One of the saddest incidents is in the latter years of their imprisonment when the men have managed to secretly contact the outside world and Amnesty International about their existence. It is at this time that Salim falls out with Lhoucine over their families. Lhoucine calls Salim “a bastard” because if he weren’t surely his father, a friend of the King, would have championed their release. Salim angrily responds by asking Lhoucine if he is sure that he is the real father of his son, who had been born nine months and ten days after Lhoucine last had relations with his wife. They trade insults all night then Lhoucine cracks and begins sobbing. He was now a broken man and spent the next few weeks in silence, apart from calling his wife’s name, and slowly wasting away.
Salim is granted access to his cell and begs forgiveness, saying that it was the devil who had spoken that night, not him. But it is too late and Lhoucine dies in his arms.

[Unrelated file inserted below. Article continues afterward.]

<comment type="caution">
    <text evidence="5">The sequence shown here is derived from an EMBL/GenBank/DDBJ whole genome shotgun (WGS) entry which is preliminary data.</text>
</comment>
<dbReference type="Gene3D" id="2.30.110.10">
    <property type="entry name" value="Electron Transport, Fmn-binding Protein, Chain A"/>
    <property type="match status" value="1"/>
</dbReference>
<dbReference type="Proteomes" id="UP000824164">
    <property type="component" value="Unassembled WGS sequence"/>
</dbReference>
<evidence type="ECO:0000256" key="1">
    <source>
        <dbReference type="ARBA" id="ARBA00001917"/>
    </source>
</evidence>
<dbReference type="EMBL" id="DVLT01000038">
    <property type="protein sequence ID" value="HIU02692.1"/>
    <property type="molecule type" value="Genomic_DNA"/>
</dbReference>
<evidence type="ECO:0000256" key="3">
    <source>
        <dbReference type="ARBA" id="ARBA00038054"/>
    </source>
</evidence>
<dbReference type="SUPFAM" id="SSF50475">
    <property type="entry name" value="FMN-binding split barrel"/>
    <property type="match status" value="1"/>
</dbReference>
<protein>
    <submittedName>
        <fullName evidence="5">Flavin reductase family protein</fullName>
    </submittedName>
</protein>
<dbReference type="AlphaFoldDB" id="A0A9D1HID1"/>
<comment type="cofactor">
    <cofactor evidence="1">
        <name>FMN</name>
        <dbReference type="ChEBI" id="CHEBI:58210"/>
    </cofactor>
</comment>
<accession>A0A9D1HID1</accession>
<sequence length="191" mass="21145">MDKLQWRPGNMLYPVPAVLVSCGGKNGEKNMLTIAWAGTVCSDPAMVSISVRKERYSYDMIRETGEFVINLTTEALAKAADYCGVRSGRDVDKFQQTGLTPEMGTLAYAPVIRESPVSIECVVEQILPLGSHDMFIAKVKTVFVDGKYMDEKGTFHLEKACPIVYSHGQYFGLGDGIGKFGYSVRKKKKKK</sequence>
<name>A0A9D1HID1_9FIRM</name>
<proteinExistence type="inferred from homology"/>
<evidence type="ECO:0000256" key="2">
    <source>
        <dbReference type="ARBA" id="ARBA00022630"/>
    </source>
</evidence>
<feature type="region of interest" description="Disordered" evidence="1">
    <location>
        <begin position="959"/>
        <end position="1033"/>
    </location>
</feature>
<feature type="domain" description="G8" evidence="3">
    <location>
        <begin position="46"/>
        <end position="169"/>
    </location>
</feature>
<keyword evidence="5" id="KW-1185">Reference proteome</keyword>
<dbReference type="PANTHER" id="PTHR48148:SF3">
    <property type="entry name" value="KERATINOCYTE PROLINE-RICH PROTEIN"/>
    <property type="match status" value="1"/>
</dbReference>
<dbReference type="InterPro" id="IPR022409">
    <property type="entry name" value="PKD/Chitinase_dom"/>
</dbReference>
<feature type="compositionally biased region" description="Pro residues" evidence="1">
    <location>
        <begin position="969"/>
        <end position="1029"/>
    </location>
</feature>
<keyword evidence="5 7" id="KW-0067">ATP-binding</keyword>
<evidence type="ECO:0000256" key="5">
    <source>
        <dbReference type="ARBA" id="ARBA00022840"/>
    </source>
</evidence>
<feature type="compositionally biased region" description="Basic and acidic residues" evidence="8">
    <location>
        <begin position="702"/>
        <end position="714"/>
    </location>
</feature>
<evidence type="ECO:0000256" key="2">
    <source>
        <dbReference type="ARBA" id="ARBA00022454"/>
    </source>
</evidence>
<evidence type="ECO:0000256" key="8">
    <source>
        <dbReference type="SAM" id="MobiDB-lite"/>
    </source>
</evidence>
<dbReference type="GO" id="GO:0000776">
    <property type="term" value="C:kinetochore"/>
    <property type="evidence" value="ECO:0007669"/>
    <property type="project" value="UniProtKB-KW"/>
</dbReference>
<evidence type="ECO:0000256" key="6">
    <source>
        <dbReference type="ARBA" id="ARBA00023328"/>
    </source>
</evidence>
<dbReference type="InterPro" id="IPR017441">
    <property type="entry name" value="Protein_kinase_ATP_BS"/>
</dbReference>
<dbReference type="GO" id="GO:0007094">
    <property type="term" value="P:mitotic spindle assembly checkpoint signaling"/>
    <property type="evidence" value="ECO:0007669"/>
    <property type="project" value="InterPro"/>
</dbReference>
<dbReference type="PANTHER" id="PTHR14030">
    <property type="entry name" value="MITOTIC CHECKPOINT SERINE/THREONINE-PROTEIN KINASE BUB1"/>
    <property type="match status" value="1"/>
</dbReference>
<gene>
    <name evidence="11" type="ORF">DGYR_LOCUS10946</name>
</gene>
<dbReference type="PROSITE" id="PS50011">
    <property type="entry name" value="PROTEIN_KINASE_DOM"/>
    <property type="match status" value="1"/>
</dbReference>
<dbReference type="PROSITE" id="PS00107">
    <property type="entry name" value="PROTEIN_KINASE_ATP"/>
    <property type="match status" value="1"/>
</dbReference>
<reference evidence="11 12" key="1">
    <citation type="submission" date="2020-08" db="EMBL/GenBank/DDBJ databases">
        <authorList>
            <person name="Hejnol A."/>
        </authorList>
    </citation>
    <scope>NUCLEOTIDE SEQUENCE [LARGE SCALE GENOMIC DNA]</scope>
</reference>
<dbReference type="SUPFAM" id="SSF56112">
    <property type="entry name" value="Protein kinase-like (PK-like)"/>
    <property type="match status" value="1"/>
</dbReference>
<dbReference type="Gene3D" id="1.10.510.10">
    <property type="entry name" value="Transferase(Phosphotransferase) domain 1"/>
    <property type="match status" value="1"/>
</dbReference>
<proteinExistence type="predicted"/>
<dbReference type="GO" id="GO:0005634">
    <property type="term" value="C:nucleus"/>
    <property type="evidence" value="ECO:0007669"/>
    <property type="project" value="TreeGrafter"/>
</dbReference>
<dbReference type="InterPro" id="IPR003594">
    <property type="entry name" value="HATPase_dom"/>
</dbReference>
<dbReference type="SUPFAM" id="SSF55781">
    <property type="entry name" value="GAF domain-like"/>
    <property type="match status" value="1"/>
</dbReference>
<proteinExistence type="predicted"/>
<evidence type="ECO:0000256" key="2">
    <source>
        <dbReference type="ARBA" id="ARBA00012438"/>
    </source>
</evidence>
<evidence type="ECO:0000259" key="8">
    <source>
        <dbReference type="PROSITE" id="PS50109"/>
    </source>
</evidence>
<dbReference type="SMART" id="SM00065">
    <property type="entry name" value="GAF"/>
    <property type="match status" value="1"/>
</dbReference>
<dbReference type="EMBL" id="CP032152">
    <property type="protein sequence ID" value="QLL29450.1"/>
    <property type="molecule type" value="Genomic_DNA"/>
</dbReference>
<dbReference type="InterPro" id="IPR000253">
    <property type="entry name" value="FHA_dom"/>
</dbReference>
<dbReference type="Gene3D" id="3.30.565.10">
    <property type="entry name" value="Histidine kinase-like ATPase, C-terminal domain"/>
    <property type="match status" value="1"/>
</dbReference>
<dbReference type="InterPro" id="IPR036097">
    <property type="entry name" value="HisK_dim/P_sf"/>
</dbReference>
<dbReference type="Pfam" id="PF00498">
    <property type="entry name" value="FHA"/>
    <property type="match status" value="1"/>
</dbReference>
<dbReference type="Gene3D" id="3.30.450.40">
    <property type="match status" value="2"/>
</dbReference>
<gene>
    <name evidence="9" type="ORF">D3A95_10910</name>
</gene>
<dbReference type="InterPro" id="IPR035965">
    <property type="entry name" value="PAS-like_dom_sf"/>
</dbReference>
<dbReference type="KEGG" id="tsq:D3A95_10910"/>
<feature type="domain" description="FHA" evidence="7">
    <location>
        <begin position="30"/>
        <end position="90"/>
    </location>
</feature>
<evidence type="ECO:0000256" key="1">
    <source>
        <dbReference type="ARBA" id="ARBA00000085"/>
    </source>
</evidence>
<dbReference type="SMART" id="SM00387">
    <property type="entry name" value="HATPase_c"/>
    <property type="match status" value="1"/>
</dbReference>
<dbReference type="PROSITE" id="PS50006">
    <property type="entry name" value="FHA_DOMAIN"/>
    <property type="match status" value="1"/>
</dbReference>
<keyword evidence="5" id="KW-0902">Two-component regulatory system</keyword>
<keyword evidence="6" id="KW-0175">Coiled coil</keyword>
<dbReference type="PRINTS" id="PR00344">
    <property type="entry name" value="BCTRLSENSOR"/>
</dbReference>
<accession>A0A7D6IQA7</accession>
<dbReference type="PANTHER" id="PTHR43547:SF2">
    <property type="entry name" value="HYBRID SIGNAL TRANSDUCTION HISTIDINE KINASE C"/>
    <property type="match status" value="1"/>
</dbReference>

There are light moments in this novel: those when the prisoners try to make each other laugh with jokes; or when a dove arrives and takes up residence in their cells. They name it Hourria which means Freedom and although they will miss it they know they will have to let it go. In a moving scene they each beg the dove to fly to their families to let them know they are alive.
On another occasion they are in disbelief when the authorities sentence a dog to five years in Tazmamart for biting a general. They name the dog Ditto and laugh until they realise the poor whimpering thing is dieing of hunger, thirst and exhaustion in a cell covered in its own excrement.
Salim is a natural storyteller and recalls poems or books he has read by Victor Hugo and Honore de Balzac, or films he has seen, such as A Streetcar Named Desire. A comrade tells him, “Thanks to you, for a few moments I was Marlon Brando. In my head I walk the way he walks in films. In my head I look at women the way he looks at them in life… I forget who I am and where I am.”
In September 1991, twenty years after the coup, twenty-eight survivors out of the fifty-eight imprisoned in Tazmamart, once again saw the sky, emerged from prison and spoke and wrote about their experience of the blinding absence of light, their time in hell.